Has poverty ravaged mother love in the shantytowns of Brazil? Nancy Scheper-Hughes
I have seen death without weeping, The destiny of the Northeast is death, Cattle they kill, To the people they do something worse Anonymous Brazilian singer (1965) "WHY DO THE CHURCH BELLS RING SO
often'?" I asked Nailza de Arruda soon after I moved into a corner of her tiny mud-walled hut near the top of the shantytown called the Alto do Cruzeiro (Crucifix Hill) . I was then a Peace Corps volunteer and community development/ health worker . It was the dry and blazing hot summer of 1965, the months following the military coup in Brazil, and save for the rusty, clanging bells of N . S . das Dores Church, an eerie quiet had settled over the market town that I call Bom Jesus da Mata . Beneath the quiet, however, there was chaos and panic . "It's nothing," replied Nailza, "just another little angel gone to heaven ." Nailza had sent more than her share of little angels to heaven, and sometimes at night I could hear her engaged in a muffled but passionate discourse with one of them, two-year-old Joana . Joana's photograph, taken as she lay propped up in her tiny cardboard coffin, her eyes open, hung on a wall next to one of Nailza and Ze Antonio taken on the day they eloped . Nailza could barely remember the other infants and babies who came and went in close succession . Most had died unnamed and were hastily baptized in their coffins . Few lived more than a month or two. Only Joana, properly bap-
tized in church at the close of her first year and placed under the protection of a powerful saint, Joan of Arc, had been expected to live . And Nailza had dangerously allowed herself to love the little girl . In addressing the dead child, Nailza's voice world range from tearful imploring to angry recrimination : "Why did you leave me? Was your patron saint so greedy that she could not allow me one child on this earth'?" Ze Antonio advised me to ignore Nailza's odd behavior, which he understood as a kind of madness that, like the birth and death of children, came and went . Indeed, the premature birth of a stillborn son some months later "cured" Nailza of her "inappropriate" grief, and the day came when she removed Joana's photo and carefully packed it away . More than fifteen years elapsed before I returned to the Alto do Cruzeiro, and it was anthropology that provided the vehicle of my return . Since 1982 I have returned several times in order to pursue a problem that first attracted my attention in the 1960s . My involvement with the people of the Alto do Cruzeiro now spans a quarter of a century and three generations of parenting in a community where mothers and daughters are often simultaneously pregnant . The Alto do Cruzeiro is one of three shantytowns surrounding the large market town of Bom Jesus in the sugar plantation zone of Pernambuco in Northeast Brazil, one of the many zones of neglect that have emerged in the shadow of the now tarnished economic miracle of Bra-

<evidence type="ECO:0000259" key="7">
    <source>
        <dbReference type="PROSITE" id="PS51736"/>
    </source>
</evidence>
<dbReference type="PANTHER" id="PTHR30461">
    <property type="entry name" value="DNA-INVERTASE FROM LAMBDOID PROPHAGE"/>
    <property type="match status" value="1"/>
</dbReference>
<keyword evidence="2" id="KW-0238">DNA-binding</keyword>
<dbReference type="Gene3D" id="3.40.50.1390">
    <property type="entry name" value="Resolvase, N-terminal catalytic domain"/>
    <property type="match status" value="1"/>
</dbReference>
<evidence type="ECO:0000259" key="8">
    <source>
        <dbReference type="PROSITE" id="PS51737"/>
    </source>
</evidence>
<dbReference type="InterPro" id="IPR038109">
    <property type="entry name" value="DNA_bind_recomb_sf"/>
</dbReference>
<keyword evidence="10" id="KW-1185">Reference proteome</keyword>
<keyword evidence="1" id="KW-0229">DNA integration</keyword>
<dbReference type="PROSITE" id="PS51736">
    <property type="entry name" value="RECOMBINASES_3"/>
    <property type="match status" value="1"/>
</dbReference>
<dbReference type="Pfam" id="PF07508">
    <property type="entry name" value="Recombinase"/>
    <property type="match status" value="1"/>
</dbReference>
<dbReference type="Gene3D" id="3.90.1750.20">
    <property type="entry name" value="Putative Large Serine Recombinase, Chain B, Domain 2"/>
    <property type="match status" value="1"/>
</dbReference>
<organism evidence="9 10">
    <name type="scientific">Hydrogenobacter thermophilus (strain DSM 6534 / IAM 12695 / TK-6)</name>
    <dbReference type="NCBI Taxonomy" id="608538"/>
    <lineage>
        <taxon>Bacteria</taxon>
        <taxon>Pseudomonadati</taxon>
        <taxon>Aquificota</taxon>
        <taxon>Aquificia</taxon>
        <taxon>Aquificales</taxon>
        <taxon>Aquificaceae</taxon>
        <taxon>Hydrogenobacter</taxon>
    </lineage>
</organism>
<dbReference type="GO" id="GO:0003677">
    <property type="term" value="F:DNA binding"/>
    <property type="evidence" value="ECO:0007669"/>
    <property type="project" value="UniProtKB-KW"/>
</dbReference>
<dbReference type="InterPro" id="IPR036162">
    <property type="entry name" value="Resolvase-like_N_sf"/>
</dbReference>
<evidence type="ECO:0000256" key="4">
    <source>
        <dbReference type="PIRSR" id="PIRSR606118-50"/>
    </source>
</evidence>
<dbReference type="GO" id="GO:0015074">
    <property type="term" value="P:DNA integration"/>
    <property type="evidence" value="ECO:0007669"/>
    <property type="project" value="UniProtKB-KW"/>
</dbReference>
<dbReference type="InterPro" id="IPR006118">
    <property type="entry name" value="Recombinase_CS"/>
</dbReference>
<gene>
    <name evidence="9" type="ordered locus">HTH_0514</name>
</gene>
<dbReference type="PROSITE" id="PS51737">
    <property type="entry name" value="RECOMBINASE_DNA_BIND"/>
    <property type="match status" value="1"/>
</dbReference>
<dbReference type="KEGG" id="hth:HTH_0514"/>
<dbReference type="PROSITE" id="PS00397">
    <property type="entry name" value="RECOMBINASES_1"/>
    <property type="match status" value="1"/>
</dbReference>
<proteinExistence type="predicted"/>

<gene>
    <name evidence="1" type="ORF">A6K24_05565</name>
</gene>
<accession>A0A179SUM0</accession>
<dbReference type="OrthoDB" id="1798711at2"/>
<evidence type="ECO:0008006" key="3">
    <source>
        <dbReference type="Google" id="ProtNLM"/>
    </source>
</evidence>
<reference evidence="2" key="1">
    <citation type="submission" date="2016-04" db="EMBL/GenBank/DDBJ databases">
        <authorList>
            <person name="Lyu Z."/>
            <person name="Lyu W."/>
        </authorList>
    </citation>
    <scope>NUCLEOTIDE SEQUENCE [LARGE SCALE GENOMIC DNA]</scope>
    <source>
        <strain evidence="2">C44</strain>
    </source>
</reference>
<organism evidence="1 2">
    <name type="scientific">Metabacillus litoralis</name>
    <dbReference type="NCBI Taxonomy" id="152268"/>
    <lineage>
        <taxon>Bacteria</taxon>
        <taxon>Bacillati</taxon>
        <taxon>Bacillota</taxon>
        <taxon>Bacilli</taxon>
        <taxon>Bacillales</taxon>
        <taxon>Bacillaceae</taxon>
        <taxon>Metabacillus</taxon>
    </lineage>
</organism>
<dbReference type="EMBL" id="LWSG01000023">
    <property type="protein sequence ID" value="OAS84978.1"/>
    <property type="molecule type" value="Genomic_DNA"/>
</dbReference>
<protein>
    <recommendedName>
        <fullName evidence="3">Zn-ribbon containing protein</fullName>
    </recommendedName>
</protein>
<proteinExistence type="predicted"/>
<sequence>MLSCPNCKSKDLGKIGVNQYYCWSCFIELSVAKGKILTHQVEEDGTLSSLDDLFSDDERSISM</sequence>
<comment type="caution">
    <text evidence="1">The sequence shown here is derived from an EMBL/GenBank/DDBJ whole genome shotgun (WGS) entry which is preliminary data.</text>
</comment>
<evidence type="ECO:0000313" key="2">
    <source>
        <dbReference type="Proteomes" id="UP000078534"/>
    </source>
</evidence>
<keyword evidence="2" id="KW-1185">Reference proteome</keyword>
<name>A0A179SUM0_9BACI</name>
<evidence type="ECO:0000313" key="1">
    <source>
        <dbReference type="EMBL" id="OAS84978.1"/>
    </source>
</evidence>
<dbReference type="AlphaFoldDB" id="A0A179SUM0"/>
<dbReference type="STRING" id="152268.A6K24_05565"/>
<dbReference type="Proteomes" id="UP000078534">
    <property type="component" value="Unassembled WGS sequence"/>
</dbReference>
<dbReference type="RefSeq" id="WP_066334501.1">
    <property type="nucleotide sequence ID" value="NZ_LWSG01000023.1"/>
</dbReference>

zil . For the women and children of the Alto do Cruzeiro the only miracle is that some of them have managed to stay alive at all . The Northeast is a region of vast proportions (approximately twice the size of Texas) and of equally vast social and developmental problems . The nine states that make up the region are the poorest in the country and are representative of the Third World within a dynamic and rapidly industrializing nation . Despite waves of migrations from the interior to the teeming shantytowns of coastal cities, the majority still live in rural areas on farms and ranches, sugar plantations and mills . Life expectancy in the Northeast is only forty years, largely because of the appallingly high rate of infant and child mortality . Approximately one million children in Brazil under the age of five die each year . The children of the Northeast, especially those horn in shantytowns on the periphery of urban life, are at a very high risk...